Desert Horse of the Bedouin
The Bedouin treasured their horses for their hardiness, thriftiness, swiftness, endurance, companionship, and beauty. These unique horses of the Bedouin were honed in the crucible of the desert; only the strongest and most reliable survived. The breed developed characteristics that particularly suited them for the desert environment where water and food were scarce. They had to endure the long migrations, yet be ready for wars and raiding that often took them great distances.
One hallmark of Bedouin breeding was their insistence that only pure, asil, horses would be bred onward. The Bedouin understood that limiting breeding to known stock yielded the best horses, and there were strong taboos against crossing asil with outside horses.
Foundation of Other Light Breeds
Europeans sought these desert horses to improve local breeds, at least from the time of the Crusades onward. The attributes of the Desert Arabian were incorporated into virtually all light breeds of horse. Each breed was based on a different ideal, but none replicated the original Desert Arabian. Kings and Princes sought them to improve royal studs. After generations of crossing Arabian stallions on local mares, Westerners developed the modern Arabian breed.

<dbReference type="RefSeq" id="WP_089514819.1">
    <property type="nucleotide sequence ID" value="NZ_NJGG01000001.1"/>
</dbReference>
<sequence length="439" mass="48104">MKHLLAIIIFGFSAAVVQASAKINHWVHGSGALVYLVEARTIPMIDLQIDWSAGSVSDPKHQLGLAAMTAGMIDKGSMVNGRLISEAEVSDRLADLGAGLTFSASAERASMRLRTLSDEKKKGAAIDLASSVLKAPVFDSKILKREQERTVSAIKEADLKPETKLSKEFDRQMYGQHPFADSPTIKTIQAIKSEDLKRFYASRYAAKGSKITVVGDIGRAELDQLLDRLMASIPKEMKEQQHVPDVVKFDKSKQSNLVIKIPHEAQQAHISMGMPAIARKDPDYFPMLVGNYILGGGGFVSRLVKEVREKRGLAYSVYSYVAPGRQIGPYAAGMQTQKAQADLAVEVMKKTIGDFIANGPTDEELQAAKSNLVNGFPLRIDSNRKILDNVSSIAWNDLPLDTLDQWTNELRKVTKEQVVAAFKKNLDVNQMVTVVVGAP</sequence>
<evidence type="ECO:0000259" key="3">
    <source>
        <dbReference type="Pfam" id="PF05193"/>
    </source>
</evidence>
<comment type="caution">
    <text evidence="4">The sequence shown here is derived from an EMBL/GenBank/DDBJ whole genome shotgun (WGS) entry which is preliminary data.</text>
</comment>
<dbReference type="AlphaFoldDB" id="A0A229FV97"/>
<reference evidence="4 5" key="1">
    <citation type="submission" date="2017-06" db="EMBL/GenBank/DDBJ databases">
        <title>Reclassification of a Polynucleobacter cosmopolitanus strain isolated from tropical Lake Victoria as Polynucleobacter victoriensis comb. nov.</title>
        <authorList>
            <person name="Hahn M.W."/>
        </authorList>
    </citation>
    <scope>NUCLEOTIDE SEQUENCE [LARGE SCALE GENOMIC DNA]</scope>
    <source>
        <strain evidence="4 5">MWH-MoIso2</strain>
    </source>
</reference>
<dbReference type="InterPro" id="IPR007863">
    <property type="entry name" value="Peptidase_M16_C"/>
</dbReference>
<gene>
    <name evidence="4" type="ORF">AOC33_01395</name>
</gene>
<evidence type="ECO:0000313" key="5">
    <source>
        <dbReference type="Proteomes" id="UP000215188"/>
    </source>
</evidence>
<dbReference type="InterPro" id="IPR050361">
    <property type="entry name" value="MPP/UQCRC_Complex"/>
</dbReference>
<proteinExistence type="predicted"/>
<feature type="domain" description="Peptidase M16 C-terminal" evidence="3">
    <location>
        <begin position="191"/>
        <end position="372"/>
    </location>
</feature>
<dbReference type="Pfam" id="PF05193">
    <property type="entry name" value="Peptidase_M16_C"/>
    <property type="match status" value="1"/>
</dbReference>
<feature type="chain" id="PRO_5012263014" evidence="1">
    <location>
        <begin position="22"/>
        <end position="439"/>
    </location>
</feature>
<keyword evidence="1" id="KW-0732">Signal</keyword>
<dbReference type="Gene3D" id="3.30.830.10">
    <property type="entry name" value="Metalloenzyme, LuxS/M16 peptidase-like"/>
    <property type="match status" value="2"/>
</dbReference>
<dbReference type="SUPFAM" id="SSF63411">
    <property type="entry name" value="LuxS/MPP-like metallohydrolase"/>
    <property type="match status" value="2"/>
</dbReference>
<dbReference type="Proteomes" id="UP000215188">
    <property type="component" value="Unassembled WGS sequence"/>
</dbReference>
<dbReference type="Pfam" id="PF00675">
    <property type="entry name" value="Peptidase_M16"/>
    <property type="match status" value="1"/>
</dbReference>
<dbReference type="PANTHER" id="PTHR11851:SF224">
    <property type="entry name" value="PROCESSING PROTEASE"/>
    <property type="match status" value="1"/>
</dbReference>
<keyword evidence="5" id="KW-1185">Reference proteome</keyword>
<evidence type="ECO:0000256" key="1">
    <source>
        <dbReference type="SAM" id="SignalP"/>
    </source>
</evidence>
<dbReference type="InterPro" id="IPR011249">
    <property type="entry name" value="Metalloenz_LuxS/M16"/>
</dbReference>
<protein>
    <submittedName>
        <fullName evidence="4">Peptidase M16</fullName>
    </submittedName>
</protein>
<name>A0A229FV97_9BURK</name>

Early Conservation Breeding
A few breeders, however, recognized the importance of retaining some of the pure genetic stock as originally developed by the Bedouin. The Pashas and, later, Kings of Egypt collected and bred horses of exclusively Bedouin origin from the early 1800s until the mid-1900s. Lady Anne and Wilfrid Blunt in England established studs based only on desert stock and supplied horses to virtually every continent except Antarctica. Other studs in Europe did the same, only to see their programs ravaged and lost to war.
Through efforts of the Blunts, Carl Raswan, Mrs. John and Miss Jane Ott, and others, the remaining stock in the West that could reliably be traced only to Bedouin origin were perpetuated. Small groups of breeder in the US and Europe advocated breeding that adhered to ancient Bedouin practices.
A Challenge for the 21st Century
Today, fewer than 10 percent of registered Arabian horses worldwide can claim exclusive descent from the original horses of the Bedouin (read about the endangered status). They represent a unique genetic resource, much like “heirloom” plants and rare livestock breeds. Ask anyone who owns a Desert Arabian horse and they will tell you, “there is a difference.” Conserving and perpetuating this genetic resource for the future is the core mission of the Institute for the Desert Arabian Horse.